Coral barnacles: Cenozoic decline and extinction in the Atlantic/East Pacific versus diversification in the Indo-West Pacific


ABSTRACT The pyrgomatid coral barnacles, first appearing in the late Oligocene of the western Atlantic, underwent a Miocene diversification unparalleled by any other group of sessile barnacles. Diversification in the Indo- Pacific (eastern Tethys) coincided with retreat of the tropics from higher latitudes, especially in the Atlantic. Fragmentation of the tropics, due to the breakup of the Tethys seaway, and wholesale extinctions of their host corals beginning in the Oligocene of Europe, Mediterranean and eastern Pacific resulted in relictual distributions and regional endemism. This was followed by Neogene extinctions of many host coral genera in the western Atlantic which were not replaced by originations. The exceptional diversity of pyrgomatids now evident in the Indo-Pacific was tied to the survival and radiation of the corals found there. Curiously, our knowledge of pyrgomatid numbers and diversity has shifted from the Indonesian to peripheral centers of distribution.

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    ABSTRACT: A new species of coral inhabiting barnacle Cantellius cardenae spec. nov. (Crustacea, Cirripedia: Pyrgomatinae) is described. This barnacle was found on the staghorn coral Acropora (Isopora) brueggemanni (Scleractinia: Acroporidae). It is characterized by having transversally elongated scuta and narrow terga with a spur length more than half of the total tergal length. This species belongs to the secundus group of Cantellius, which includes barnacles with transversally elongated scuta, and which are limited to the Acroporidae. The distribution of C. cardenae supports the hypothesis that structurally specialized pyrgomatines occupy a more limited variety of hosts than do morphologicaly generalized ones.
    Zoologische Mededelingen, Leiden. 01/2003; 77.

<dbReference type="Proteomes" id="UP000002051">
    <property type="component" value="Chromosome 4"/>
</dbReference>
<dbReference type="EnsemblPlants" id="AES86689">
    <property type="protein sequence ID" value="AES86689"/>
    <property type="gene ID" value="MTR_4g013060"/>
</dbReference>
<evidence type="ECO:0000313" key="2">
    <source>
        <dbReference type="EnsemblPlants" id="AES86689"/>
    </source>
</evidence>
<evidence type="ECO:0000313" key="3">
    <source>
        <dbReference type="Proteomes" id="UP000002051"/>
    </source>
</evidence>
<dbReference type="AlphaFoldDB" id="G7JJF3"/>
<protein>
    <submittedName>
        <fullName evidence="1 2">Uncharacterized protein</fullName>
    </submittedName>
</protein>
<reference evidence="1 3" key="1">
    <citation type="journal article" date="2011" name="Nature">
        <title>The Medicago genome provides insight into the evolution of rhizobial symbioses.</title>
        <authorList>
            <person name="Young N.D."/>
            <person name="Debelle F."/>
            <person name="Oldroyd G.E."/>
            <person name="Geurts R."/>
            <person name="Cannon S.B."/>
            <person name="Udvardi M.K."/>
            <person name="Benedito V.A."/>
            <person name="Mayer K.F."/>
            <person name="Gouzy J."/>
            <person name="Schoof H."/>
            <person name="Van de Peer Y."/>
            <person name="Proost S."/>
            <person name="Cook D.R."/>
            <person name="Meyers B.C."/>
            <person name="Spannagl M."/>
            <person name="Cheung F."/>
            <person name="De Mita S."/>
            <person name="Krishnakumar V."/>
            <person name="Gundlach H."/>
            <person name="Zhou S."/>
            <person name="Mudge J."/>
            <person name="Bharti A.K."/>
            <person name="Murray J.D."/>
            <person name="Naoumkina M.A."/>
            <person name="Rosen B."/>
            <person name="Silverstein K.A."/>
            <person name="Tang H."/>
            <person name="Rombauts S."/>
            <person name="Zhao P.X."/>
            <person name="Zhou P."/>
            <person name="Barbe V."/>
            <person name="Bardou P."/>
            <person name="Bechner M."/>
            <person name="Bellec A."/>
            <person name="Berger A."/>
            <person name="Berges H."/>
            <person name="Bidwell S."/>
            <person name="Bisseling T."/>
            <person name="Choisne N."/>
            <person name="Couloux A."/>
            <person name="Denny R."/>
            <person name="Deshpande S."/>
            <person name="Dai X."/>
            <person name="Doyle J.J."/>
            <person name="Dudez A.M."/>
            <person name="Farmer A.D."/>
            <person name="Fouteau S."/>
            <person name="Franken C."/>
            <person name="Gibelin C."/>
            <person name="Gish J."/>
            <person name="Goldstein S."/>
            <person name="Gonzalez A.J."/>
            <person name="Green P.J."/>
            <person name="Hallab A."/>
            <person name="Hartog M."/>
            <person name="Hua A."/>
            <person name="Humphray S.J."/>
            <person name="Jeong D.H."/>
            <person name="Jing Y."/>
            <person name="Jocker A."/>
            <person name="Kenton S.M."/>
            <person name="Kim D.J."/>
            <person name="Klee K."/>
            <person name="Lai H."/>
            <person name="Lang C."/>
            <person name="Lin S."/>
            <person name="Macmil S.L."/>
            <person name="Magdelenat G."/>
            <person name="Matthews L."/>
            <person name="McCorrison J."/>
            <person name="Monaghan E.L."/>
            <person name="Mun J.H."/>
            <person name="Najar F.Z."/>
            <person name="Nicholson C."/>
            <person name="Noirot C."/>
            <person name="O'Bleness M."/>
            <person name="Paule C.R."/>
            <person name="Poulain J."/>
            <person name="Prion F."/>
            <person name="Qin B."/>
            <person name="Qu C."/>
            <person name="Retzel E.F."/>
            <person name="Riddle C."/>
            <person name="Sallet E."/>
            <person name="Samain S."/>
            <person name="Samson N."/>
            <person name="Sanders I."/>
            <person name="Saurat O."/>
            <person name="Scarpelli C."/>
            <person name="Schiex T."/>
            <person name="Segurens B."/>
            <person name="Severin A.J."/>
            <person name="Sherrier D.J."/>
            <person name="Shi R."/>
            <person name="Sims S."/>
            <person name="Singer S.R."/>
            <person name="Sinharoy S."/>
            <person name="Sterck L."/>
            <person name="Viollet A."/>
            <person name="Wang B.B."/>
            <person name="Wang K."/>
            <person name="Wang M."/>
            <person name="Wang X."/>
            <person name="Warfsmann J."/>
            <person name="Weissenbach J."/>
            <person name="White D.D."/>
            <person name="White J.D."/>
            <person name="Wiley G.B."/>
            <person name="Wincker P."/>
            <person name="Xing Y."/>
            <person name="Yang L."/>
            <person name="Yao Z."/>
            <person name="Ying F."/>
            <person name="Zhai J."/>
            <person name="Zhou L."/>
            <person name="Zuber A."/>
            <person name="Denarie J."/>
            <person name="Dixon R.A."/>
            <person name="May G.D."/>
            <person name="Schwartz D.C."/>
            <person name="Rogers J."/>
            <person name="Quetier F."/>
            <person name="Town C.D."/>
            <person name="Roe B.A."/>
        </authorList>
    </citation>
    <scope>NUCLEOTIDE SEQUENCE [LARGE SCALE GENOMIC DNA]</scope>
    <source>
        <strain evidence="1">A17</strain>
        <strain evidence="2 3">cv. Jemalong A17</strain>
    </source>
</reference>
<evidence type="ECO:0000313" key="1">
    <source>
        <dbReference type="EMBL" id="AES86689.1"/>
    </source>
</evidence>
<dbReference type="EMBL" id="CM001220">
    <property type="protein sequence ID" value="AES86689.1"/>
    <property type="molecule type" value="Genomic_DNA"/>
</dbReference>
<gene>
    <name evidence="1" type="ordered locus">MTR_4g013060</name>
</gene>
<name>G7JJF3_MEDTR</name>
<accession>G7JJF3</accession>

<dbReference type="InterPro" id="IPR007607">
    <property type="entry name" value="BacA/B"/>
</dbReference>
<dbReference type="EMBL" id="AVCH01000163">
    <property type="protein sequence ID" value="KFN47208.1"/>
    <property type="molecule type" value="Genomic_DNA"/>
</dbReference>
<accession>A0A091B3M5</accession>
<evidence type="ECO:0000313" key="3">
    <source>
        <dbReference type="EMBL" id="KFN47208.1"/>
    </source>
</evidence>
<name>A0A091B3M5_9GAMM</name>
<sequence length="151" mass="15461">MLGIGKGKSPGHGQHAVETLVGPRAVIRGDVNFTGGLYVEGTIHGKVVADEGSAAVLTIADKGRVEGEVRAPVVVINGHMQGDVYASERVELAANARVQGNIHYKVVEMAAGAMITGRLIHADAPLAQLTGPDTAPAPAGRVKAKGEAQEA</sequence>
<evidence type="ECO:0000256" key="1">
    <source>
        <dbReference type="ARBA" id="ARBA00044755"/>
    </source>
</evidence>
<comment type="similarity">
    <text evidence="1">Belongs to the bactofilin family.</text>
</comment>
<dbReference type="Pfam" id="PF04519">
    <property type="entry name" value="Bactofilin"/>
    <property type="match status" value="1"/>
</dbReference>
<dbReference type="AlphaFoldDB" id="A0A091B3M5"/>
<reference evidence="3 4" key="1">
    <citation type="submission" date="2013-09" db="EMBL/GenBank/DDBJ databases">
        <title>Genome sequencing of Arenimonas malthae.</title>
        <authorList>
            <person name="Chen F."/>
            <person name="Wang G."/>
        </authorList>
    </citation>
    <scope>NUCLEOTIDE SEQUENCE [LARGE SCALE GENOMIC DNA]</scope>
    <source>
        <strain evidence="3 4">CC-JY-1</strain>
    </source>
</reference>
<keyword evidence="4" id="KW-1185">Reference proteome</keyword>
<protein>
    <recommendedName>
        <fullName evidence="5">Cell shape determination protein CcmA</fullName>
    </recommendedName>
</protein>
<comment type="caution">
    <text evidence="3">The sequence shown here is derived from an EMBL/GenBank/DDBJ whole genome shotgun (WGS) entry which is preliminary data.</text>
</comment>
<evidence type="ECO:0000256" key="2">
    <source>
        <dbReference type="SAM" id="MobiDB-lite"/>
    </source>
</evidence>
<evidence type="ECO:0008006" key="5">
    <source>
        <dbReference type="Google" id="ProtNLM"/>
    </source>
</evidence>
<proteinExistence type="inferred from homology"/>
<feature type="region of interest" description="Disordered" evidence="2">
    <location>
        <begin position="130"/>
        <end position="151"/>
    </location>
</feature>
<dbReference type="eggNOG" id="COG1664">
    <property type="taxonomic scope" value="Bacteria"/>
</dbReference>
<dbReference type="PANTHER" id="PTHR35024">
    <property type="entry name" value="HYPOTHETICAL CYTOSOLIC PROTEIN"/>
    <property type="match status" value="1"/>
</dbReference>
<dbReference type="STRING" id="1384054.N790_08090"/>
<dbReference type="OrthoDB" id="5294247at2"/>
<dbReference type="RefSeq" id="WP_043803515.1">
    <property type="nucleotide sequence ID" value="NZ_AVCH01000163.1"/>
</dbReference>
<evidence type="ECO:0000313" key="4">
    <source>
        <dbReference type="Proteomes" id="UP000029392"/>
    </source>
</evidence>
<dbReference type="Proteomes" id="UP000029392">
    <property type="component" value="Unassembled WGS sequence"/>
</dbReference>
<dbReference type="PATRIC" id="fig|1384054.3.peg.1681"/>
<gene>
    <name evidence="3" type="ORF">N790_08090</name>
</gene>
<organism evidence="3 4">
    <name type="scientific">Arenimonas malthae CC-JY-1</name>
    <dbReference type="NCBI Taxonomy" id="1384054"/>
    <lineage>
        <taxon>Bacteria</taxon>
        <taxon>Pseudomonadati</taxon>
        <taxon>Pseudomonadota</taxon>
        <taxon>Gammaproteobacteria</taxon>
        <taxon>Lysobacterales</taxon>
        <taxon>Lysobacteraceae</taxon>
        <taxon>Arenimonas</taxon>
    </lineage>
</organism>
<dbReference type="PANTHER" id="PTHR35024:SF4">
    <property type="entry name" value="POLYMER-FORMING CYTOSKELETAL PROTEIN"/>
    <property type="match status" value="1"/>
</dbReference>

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    ABSTRACT: Four species of coral‐inhabiting barnacles (Pyrgomatinae) are reported. A single species, Cantellius septimus, was found in Montipora from the Kermadec Islands; this represents the most southerly record of coral‐inhabiting barnacles. The material from the Niue Island contains three species, Savignium crenatum, Trevathana dentata, and a new species, Trevathana niuea n. sp. Trevathana niuea is compared with other species of Trevathana.
    New Zealand Journal of Marine and Freshwater Research - N Z J MAR FRESHWATER RES. 01/2004; 38(1):43-49.
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    ABSTRACT: The biodiversity of coral reefs is dominated by invertebrates. Many of these invertebrates live in close association with scleractinian corals, relying on corals for food, habitat or settlement cues. Given their strong dependence on corals, it is of great concern that our knowledge of coral-associated invertebrates is so limited, especially in light of severe and ongoing degradation of coral reef habitats and the potential for species extinctions. This review examines the taxonomic extent of coral-associated invertebrates, the levels of dependence on coral hosts, the nature of associations between invertebrates and corals, and the factors that threaten coral-associated invertebrates now and in the future. There are at least 860 invertebrate species that have been described as coral asso-ciated, of which 310 are decapod crustaceans. over half of coral-associated invertebrates appear to have an obligate dependence on live corals. Many exhibit a high degree of preference for one or two coral species, with species in the genera Pocillopora, Acropora and Stylophora commonly pre-ferred. This level of habitat specialization may place coral-associated invertebrates at a great risk of extinction, particularly because preferred coral genera are those most susceptible to coral bleaching and mortality. In turn, many corals are also reliant on the services of particular invertebrates, lead-ing to strong feedbacks between abundance of corals and their associated invertebrates. The loss of even a few preferred coral taxa could lead to a substantial decline in invertebrate biodiversity and have far-reaching effects on coral reef ecosystem function. A full appreciation of the consequences of further coral reef degradation for invertebrate biodiversity awaits a more complete description of the diversity of coral-associated invertebrates, the roles they play in coral reef ecosystems, their contribution to reef resilience and their conservation needs.
    Oceanography and marine biology 06/2011; 49:43-104. · 6.91 Impact Factor

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